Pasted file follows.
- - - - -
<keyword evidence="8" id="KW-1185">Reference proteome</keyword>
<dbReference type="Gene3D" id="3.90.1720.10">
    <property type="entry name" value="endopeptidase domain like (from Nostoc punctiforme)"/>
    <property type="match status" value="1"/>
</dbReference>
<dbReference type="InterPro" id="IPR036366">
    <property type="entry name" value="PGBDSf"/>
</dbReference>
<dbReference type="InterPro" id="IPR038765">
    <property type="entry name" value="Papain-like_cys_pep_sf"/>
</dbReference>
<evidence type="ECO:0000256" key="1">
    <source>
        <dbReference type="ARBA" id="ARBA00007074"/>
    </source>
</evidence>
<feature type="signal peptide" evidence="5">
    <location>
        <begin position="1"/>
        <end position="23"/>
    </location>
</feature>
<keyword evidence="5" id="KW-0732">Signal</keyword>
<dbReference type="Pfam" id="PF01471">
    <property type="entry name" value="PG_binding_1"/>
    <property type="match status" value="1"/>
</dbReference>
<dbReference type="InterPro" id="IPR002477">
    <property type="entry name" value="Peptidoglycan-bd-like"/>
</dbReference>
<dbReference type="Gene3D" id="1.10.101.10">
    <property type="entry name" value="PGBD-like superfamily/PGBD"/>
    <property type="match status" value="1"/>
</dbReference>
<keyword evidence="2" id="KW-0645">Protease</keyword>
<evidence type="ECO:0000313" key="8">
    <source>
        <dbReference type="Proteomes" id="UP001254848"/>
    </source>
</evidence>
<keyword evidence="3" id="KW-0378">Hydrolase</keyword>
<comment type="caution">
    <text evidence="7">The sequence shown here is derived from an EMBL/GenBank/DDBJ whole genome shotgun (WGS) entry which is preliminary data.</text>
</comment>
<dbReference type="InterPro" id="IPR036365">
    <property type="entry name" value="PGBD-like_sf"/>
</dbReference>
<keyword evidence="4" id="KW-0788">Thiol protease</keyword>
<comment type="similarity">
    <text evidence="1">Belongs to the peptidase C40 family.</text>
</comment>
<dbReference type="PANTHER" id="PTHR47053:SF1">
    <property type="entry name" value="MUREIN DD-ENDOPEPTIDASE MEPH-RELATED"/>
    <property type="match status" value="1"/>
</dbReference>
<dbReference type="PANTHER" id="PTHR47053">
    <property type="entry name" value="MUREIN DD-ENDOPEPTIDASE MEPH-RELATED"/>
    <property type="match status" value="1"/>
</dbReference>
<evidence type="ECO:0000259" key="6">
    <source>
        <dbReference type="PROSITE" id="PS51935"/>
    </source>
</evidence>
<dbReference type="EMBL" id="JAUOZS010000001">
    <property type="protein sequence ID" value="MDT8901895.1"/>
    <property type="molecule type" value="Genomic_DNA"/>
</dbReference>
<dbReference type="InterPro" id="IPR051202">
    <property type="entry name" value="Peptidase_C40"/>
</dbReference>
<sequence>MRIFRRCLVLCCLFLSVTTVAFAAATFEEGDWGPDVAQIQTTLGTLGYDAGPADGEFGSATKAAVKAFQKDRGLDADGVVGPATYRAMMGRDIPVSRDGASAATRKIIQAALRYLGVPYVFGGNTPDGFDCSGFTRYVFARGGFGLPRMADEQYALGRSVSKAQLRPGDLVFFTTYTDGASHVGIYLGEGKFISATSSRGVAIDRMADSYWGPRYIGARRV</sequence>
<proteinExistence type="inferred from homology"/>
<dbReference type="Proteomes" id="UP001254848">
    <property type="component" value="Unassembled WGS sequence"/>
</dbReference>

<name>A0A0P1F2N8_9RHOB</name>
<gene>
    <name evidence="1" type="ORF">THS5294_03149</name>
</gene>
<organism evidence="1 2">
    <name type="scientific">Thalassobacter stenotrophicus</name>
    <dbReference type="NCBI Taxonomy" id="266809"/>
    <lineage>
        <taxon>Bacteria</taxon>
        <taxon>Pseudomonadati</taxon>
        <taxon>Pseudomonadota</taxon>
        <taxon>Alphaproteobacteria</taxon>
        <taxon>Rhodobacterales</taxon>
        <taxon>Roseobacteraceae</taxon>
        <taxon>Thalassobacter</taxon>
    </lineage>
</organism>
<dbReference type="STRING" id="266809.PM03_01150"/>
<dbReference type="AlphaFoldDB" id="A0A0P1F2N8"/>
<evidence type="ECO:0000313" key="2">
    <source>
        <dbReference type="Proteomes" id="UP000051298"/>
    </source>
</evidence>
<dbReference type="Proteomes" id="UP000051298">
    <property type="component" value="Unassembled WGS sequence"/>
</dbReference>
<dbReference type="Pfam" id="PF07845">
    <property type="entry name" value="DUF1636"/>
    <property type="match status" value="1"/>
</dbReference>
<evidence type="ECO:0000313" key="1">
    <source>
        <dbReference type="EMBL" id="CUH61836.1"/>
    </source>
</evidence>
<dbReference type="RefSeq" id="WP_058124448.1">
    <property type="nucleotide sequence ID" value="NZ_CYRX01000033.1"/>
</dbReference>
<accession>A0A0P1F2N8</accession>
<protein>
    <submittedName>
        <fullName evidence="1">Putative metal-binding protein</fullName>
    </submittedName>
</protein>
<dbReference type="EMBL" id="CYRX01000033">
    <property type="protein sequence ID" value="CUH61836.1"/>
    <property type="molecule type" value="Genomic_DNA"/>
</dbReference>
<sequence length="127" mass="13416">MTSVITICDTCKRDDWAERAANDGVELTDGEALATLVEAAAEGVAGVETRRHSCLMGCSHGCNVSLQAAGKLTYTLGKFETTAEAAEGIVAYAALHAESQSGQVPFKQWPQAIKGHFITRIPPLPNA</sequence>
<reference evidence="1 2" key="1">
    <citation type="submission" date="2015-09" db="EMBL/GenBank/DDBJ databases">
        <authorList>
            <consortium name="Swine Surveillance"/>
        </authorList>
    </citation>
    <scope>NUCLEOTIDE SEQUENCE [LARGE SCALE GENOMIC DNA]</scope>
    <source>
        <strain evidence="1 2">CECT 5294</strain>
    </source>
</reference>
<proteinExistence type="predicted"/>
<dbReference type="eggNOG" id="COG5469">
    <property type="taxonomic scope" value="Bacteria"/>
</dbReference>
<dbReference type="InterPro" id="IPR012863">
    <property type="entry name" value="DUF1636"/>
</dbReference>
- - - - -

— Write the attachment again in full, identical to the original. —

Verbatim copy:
<keyword evidence="8" id="KW-1185">Reference proteome</keyword>
<dbReference type="Gene3D" id="3.90.1720.10">
    <property type="entry name" value="endopeptidase domain like (from Nostoc punctiforme)"/>
    <property type="match status" value="1"/>
</dbReference>
<dbReference type="InterPro" id="IPR036366">
    <property type="entry name" value="PGBDSf"/>
</dbReference>
<dbReference type="InterPro" id="IPR038765">
    <property type="entry name" value="Papain-like_cys_pep_sf"/>
</dbReference>
<evidence type="ECO:0000256" key="1">
    <source>
        <dbReference type="ARBA" id="ARBA00007074"/>
    </source>
</evidence>
<feature type="signal peptide" evidence="5">
    <location>
        <begin position="1"/>
        <end position="23"/>
    </location>
</feature>
<keyword evidence="5" id="KW-0732">Signal</keyword>
<dbReference type="Pfam" id="PF01471">
    <property type="entry name" value="PG_binding_1"/>
    <property type="match status" value="1"/>
</dbReference>
<dbReference type="InterPro" id="IPR002477">
    <property type="entry name" value="Peptidoglycan-bd-like"/>
</dbReference>
<dbReference type="Gene3D" id="1.10.101.10">
    <property type="entry name" value="PGBD-like superfamily/PGBD"/>
    <property type="match status" value="1"/>
</dbReference>
<keyword evidence="2" id="KW-0645">Protease</keyword>
<evidence type="ECO:0000313" key="8">
    <source>
        <dbReference type="Proteomes" id="UP001254848"/>
    </source>
</evidence>
<keyword evidence="3" id="KW-0378">Hydrolase</keyword>
<comment type="caution">
    <text evidence="7">The sequence shown here is derived from an EMBL/GenBank/DDBJ whole genome shotgun (WGS) entry which is preliminary data.</text>
</comment>
<dbReference type="InterPro" id="IPR036365">
    <property type="entry name" value="PGBD-like_sf"/>
</dbReference>
<keyword evidence="4" id="KW-0788">Thiol protease</keyword>
<comment type="similarity">
    <text evidence="1">Belongs to the peptidase C40 family.</text>
</comment>
<dbReference type="PANTHER" id="PTHR47053:SF1">
    <property type="entry name" value="MUREIN DD-ENDOPEPTIDASE MEPH-RELATED"/>
    <property type="match status" value="1"/>
</dbReference>
<dbReference type="PANTHER" id="PTHR47053">
    <property type="entry name" value="MUREIN DD-ENDOPEPTIDASE MEPH-RELATED"/>
    <property type="match status" value="1"/>
</dbReference>
<evidence type="ECO:0000259" key="6">
    <source>
        <dbReference type="PROSITE" id="PS51935"/>
    </source>
</evidence>
<dbReference type="EMBL" id="JAUOZS010000001">
    <property type="protein sequence ID" value="MDT8901895.1"/>
    <property type="molecule type" value="Genomic_DNA"/>
</dbReference>
<dbReference type="InterPro" id="IPR051202">
    <property type="entry name" value="Peptidase_C40"/>
</dbReference>
<sequence>MRIFRRCLVLCCLFLSVTTVAFAAATFEEGDWGPDVAQIQTTLGTLGYDAGPADGEFGSATKAAVKAFQKDRGLDADGVVGPATYRAMMGRDIPVSRDGASAATRKIIQAALRYLGVPYVFGGNTPDGFDCSGFTRYVFARGGFGLPRMADEQYALGRSVSKAQLRPGDLVFFTTYTDGASHVGIYLGEGKFISATSSRGVAIDRMADSYWGPRYIGARRV</sequence>
<proteinExistence type="inferred from homology"/>
<dbReference type="Proteomes" id="UP001254848">
    <property type="component" value="Unassembled WGS sequence"/>
</dbReference>

<name>A0A0P1F2N8_9RHOB</name>
<gene>
    <name evidence="1" type="ORF">THS5294_03149</name>
</gene>
<organism evidence="1 2">
    <name type="scientific">Thalassobacter stenotrophicus</name>
    <dbReference type="NCBI Taxonomy" id="266809"/>
    <lineage>
        <taxon>Bacteria</taxon>
        <taxon>Pseudomonadati</taxon>
        <taxon>Pseudomonadota</taxon>
        <taxon>Alphaproteobacteria</taxon>
        <taxon>Rhodobacterales</taxon>
        <taxon>Roseobacteraceae</taxon>
        <taxon>Thalassobacter</taxon>
    </lineage>
</organism>
<dbReference type="STRING" id="266809.PM03_01150"/>
<dbReference type="AlphaFoldDB" id="A0A0P1F2N8"/>
<evidence type="ECO:0000313" key="2">
    <source>
        <dbReference type="Proteomes" id="UP000051298"/>
    </source>
</evidence>
<dbReference type="Proteomes" id="UP000051298">
    <property type="component" value="Unassembled WGS sequence"/>
</dbReference>
<dbReference type="Pfam" id="PF07845">
    <property type="entry name" value="DUF1636"/>
    <property type="match status" value="1"/>
</dbReference>
<evidence type="ECO:0000313" key="1">
    <source>
        <dbReference type="EMBL" id="CUH61836.1"/>
    </source>
</evidence>
<dbReference type="RefSeq" id="WP_058124448.1">
    <property type="nucleotide sequence ID" value="NZ_CYRX01000033.1"/>
</dbReference>
<accession>A0A0P1F2N8</accession>
<protein>
    <submittedName>
        <fullName evidence="1">Putative metal-binding protein</fullName>
    </submittedName>
</protein>
<dbReference type="EMBL" id="CYRX01000033">
    <property type="protein sequence ID" value="CUH61836.1"/>
    <property type="molecule type" value="Genomic_DNA"/>
</dbReference>
<sequence length="127" mass="13416">MTSVITICDTCKRDDWAERAANDGVELTDGEALATLVEAAAEGVAGVETRRHSCLMGCSHGCNVSLQAAGKLTYTLGKFETTAEAAEGIVAYAALHAESQSGQVPFKQWPQAIKGHFITRIPPLPNA</sequence>
<reference evidence="1 2" key="1">
    <citation type="submission" date="2015-09" db="EMBL/GenBank/DDBJ databases">
        <authorList>
            <consortium name="Swine Surveillance"/>
        </authorList>
    </citation>
    <scope>NUCLEOTIDE SEQUENCE [LARGE SCALE GENOMIC DNA]</scope>
    <source>
        <strain evidence="1 2">CECT 5294</strain>
    </source>
</reference>
<proteinExistence type="predicted"/>
<dbReference type="eggNOG" id="COG5469">
    <property type="taxonomic scope" value="Bacteria"/>
</dbReference>
<dbReference type="InterPro" id="IPR012863">
    <property type="entry name" value="DUF1636"/>
</dbReference>